The $10,000 scholarship she received from Miss Indiana and the $3,000 from Harvest Homecoming helped her out with college, she said, and in her year as Miss Indiana, she had the opportunity to serve the community in a variety of ways. For example, her "Project Impact" platform involved going into schools to inspire students to pursue their dreams and make a difference in their communities.

"I could be at an event where I’m with government officials and I’m speaking with various people who are well-educated, and I’m talking about differences we can make in society and in our communities, and then a couple hours later, I’m at a gas station in a very low socioeconomic part of Indiana giving out hot dogs to children who haven’t had a solid, decent meal in what appeared to be several days," Jackson said.

As a dancer, she was able to perform what she loves in front of a wide audience at the Miss Indiana pageant. Talent was her favorite part of the competition, and as Miss Indiana, she received even more opportunities to perform, and the skills she learned from the pageants have helped her professional development.

"Moving to New York, I've had to go to several job interviews and audition as a performer and try to book gigs, so it's not only being able to put myself together and know how to present myself on the outside, but also know how to communicate my brand and who I am as a person. I think that's largely in part to what I learned as Miss Indiana and Miss Harvest Homecoming," she said.

Ashley was inspired to enter the pageants because of the scholarships and the opportunities to sing in the talent portion of the contest. She got her start by winning the Miss Harvest Homecoming pageant, and she then became the third runner up at Miss Indiana. She held the title of Miss Capital City when she won Miss Indiana.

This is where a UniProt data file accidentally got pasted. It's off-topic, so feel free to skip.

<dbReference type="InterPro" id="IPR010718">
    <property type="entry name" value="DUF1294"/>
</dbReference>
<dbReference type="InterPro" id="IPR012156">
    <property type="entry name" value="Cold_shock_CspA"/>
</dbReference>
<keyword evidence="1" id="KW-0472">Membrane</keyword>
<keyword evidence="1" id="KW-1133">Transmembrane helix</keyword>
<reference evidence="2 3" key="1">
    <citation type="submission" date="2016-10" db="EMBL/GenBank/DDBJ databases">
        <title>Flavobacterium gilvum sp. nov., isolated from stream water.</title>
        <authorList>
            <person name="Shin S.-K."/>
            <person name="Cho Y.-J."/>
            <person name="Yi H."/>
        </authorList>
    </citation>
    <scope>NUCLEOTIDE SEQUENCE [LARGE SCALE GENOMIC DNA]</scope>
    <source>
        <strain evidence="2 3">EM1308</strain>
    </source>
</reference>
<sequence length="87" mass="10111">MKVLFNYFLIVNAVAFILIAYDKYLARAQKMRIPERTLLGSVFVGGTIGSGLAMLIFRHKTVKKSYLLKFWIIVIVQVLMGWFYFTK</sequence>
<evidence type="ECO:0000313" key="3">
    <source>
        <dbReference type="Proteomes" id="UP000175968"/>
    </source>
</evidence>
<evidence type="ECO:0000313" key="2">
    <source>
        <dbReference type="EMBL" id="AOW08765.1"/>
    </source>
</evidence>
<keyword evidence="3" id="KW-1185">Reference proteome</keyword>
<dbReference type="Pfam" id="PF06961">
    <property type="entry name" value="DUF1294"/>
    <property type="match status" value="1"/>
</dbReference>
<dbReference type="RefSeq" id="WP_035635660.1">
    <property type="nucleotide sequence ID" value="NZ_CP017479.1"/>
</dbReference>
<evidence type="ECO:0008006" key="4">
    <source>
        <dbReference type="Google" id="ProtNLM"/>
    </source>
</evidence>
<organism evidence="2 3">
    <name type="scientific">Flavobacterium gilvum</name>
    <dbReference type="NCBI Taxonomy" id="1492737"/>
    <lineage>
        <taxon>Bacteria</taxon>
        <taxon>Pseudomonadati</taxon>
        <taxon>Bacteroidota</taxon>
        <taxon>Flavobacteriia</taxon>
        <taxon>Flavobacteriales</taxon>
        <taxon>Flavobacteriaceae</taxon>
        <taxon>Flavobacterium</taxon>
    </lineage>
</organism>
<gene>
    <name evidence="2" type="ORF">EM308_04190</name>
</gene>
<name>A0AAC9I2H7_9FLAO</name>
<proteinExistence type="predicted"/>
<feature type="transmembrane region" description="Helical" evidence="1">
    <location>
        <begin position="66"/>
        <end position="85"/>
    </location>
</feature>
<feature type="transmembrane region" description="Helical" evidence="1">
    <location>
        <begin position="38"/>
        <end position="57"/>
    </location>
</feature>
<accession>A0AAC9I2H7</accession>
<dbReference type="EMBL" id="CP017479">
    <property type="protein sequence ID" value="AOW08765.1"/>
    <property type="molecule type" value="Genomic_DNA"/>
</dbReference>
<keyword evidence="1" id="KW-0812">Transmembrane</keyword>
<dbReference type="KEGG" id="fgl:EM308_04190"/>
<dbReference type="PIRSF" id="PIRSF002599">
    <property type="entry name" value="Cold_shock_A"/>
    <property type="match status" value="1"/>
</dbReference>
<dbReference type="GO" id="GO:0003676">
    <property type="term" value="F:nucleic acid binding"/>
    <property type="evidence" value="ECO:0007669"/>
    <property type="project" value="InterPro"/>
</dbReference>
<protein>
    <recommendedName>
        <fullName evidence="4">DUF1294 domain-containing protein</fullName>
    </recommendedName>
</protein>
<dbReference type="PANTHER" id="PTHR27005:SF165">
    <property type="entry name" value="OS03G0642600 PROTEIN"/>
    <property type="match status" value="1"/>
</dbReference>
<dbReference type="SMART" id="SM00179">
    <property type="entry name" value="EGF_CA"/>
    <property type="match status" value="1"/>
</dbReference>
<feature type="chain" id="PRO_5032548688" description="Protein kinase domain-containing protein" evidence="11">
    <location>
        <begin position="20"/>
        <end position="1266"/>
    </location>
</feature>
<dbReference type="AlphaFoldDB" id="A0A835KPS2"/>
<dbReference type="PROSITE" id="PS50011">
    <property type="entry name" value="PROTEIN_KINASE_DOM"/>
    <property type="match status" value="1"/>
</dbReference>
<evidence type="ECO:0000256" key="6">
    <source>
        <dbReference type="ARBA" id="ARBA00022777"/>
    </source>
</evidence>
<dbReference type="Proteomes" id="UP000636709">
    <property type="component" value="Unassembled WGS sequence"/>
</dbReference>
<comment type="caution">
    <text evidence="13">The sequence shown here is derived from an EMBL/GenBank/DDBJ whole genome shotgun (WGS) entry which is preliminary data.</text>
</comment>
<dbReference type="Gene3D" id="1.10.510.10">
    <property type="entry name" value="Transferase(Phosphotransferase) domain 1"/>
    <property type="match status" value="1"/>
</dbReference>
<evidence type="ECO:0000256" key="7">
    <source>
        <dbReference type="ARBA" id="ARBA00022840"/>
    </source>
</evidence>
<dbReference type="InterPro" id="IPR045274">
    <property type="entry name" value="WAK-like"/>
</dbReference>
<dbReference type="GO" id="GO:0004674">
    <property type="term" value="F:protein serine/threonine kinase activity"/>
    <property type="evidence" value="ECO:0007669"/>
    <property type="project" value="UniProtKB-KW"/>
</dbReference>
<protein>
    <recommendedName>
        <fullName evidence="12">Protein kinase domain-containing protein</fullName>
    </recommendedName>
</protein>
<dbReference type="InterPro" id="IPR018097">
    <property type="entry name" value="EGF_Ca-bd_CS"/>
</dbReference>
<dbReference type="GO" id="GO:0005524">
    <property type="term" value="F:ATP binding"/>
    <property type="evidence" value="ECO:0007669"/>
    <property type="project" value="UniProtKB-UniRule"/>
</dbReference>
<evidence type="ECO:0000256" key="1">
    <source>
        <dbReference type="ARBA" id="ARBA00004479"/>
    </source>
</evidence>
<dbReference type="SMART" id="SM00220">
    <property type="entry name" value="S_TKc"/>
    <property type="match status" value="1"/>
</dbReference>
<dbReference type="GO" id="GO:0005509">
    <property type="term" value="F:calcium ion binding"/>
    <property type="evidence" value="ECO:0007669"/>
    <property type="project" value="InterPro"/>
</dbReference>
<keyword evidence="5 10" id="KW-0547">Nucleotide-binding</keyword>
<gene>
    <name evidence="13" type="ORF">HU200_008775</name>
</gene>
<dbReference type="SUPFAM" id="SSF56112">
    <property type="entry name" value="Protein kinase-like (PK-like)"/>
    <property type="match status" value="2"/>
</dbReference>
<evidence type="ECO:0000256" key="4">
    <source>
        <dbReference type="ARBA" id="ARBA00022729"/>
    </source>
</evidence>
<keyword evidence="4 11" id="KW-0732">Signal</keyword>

During her year as Miss Indiana, she expanded upon her platform of expanding quality of life for seniors, and she created a program called "Hand in Hand" focused on building connections between youth and seniors at nursing homes. After winning the Miss Indiana title, she went on to compete in the Miss America pageant in Atlantic City, where she was named a top seven “Quality of Life Finalist” for Outstanding Community Service in Indiana.

The scholarship programs for each level of the pageants had profound impacts on her life, Ashley said, and she graduated from IUS with a degree in communications and music (with an emphasis in vocal performance). The Miss Indiana program continues to follow her today, she said.

"The biggest impact would be the scholarship money, first of all, and just the fact that it paid for my whole college education was amazing" she said. "What a gift that was. But then it has also opened doors. Having been Miss Indiana, and having the wonderful privilege of serving the state of Indiana, including New Albany and Southern Indiana, which is my hometown, has opened so many doors for me personally and professionally."

The program helps young women perfect their talents, interview skills and interpersonal skills, she said. She pursued a career as a singer after graduating college, which included several United Service Organizations and traveling with country musicians, and the skills she learned through the pageants have helped her in her interactions as a real estate broker and her ongoing service in the community.

"All those competitions and all those programs were just stepping stones in life to help you grow and to learn and to build and to be the best person you can be and to give back," Ashley said. "The role of Miss Indiana is a special one, because you really have to have a servant's heart, because you literally put others first. You are serving your community, you are serving the state of Indiana, and you are truly an ambassador."